Roasted Chicken with Hazelnuts and Honey - Straight outta Yotam Ottolenghi's self-titled cookbook "Ottolenghi." Ottolenghi is an Israeli-born Londonite whose Middle Eastern inspired books are filled with some fiendishly good recipes. And while of his dishes sometimes require deep pantries (not to mention pockets), this one is quite manageable if you're willing to forgo pleasantries like rose water (hard to find) and saffron threads (the self-proclaimed "most expensive spice in the world." SPARE ME). Let's not mince words though, this dish is seriously good. The hazelnuts provided some sweet crunch on top of the chicken which is given hours to absorb the cinnamon and ginger infused marinade. Plus it was scrumptious alongside our first wine of the meal:
The Borsao Tres Picos Garnacha 2013.
This wine is 100% Garnacha (Grenache), from the Aragon (no relation to Aragorn, the King of Gondor, sadly). One friend noted that this wine became more enjoyable as we began eating dinner, elaborating further: "It tastes better with garlic." Then again, what the hell doesn't? Anyways, this wine has a dense, dark color. It also has a sturdy build, meaning that it's best suited to be drank with nourishment. When I asked another friend to describe it, he responded in kind: "This is too complicated for my tongue...but I think that it's the perfect wine to have with cake." True to his comment, besides the dominant fruit, it's got an, almost vanilla-y flavor that lends itself well to rich foods and "Golden Years," by David Bowie.
"Listen, if it was a wet t-shirt contest, O'Malley has this in the bag. Have you seen that man walk out of the ocean?"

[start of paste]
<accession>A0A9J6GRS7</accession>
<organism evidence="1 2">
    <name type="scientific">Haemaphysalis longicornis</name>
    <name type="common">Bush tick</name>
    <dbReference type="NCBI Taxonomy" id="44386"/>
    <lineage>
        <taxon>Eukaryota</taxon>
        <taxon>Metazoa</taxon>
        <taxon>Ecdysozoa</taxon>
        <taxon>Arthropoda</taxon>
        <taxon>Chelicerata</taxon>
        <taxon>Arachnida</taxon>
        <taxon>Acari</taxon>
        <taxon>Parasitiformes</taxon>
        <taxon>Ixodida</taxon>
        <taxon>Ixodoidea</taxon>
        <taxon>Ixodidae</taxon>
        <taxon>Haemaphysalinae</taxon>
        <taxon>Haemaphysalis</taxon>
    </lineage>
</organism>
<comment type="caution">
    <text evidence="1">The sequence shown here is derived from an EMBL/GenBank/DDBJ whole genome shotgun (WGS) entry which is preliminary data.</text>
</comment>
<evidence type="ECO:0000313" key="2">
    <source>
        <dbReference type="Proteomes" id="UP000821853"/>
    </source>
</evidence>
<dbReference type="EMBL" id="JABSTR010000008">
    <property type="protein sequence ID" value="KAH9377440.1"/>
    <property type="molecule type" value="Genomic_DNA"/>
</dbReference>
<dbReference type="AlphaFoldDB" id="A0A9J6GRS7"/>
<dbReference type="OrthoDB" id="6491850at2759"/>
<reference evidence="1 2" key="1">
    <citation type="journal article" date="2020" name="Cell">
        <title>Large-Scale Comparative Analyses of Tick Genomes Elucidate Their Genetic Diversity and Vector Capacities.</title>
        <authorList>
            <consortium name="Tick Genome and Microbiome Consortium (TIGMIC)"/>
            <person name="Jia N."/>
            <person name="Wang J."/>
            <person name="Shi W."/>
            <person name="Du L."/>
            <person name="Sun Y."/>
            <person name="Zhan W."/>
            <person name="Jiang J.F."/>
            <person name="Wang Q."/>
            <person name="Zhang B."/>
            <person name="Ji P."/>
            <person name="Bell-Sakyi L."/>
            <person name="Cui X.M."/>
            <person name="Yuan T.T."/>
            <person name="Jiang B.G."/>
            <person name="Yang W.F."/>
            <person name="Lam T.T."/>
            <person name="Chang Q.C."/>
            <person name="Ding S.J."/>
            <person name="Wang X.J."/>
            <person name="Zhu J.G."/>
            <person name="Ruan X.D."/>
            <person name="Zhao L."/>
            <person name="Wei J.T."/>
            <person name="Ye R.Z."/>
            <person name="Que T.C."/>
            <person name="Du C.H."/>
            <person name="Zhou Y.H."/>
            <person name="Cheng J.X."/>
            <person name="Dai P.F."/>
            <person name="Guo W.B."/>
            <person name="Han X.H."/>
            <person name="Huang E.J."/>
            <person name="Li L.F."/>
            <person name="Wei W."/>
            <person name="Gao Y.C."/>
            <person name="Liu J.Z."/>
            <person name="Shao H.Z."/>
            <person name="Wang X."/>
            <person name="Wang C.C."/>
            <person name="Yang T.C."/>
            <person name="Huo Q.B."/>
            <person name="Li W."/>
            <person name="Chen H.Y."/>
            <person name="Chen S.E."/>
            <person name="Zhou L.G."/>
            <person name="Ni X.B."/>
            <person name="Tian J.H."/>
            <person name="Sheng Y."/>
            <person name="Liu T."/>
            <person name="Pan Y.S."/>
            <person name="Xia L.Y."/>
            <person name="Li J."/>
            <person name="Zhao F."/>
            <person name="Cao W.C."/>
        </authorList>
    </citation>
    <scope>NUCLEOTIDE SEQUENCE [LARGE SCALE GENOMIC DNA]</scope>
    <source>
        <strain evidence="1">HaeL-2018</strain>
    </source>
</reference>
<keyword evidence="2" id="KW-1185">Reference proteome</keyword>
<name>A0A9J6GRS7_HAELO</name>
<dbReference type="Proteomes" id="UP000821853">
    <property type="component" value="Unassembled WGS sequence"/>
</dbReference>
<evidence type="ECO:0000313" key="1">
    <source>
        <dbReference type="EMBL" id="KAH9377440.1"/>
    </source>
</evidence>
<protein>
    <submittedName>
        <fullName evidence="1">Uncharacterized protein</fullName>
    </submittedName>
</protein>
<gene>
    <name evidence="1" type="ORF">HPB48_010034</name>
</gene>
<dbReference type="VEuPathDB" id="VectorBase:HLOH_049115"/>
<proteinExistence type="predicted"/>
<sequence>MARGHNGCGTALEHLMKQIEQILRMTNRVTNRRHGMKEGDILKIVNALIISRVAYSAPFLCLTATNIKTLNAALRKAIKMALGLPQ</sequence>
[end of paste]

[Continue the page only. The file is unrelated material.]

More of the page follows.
"The only O'Malley I care for is Thomas O'Malley from the Aristocats."
"If you're hooking up with someone you met on the subway they have at least $2.75 to their name."
"It's better to get drunk off red wine than anything else."
The Indaba Merlot 2013 (Pictured at Top). We drank this while finishing the meal and it was definitely the crowd favorite. I mean this wine is smoother than Trump's toupee. It's worth noting that wines have all different sorts of "lengths," which denotes the amount of time in which its flavor lingers in your mouth. The Indaba's is rather short lived, but it certainly makes up for it with deep, chewy red fruit that tastes straight off the vines from the "Cape Floral Kingdom" region of South Africa where its grown. Now that's a name for a wine region (I'm looking at you, "Napa Valley").
You can read more about Indaba's wines and their sustainable practices here. Pairs well with David Bowie's "Changes," and impassioned discussions on Bernie's chances of winning Iowa.
Before the end of the meal, I asked each of my friends (who are all in their early to mid-twenties and earning relatively average just-out-of-college salaries), to give me a general price range for how much money they would pay for each wine. This was, for me, one of the best parts of the meal, because it reinforced the entire purpose of this blog:
Willing to pay: $22-25 – $18-24 – $20 – $18-20 – $15-19
Actual Price: $14
The Rating: 3 - If you're willing to shell out a few extra bucks, definitely try this juice. Great for a romantic meal with the missus (or mister), or for conversations with friends about meeting the missus on a Subway.
Willing to pay: $14.50 – $13 – $15 – $14-15 – $15
Actual Price: $8
The Rating: 1 - What easier way to impress some hip Brooklyn-based friends than with a couple bottles of sustainably produced South African Wine from the friggin' Cape Floral Kingdom?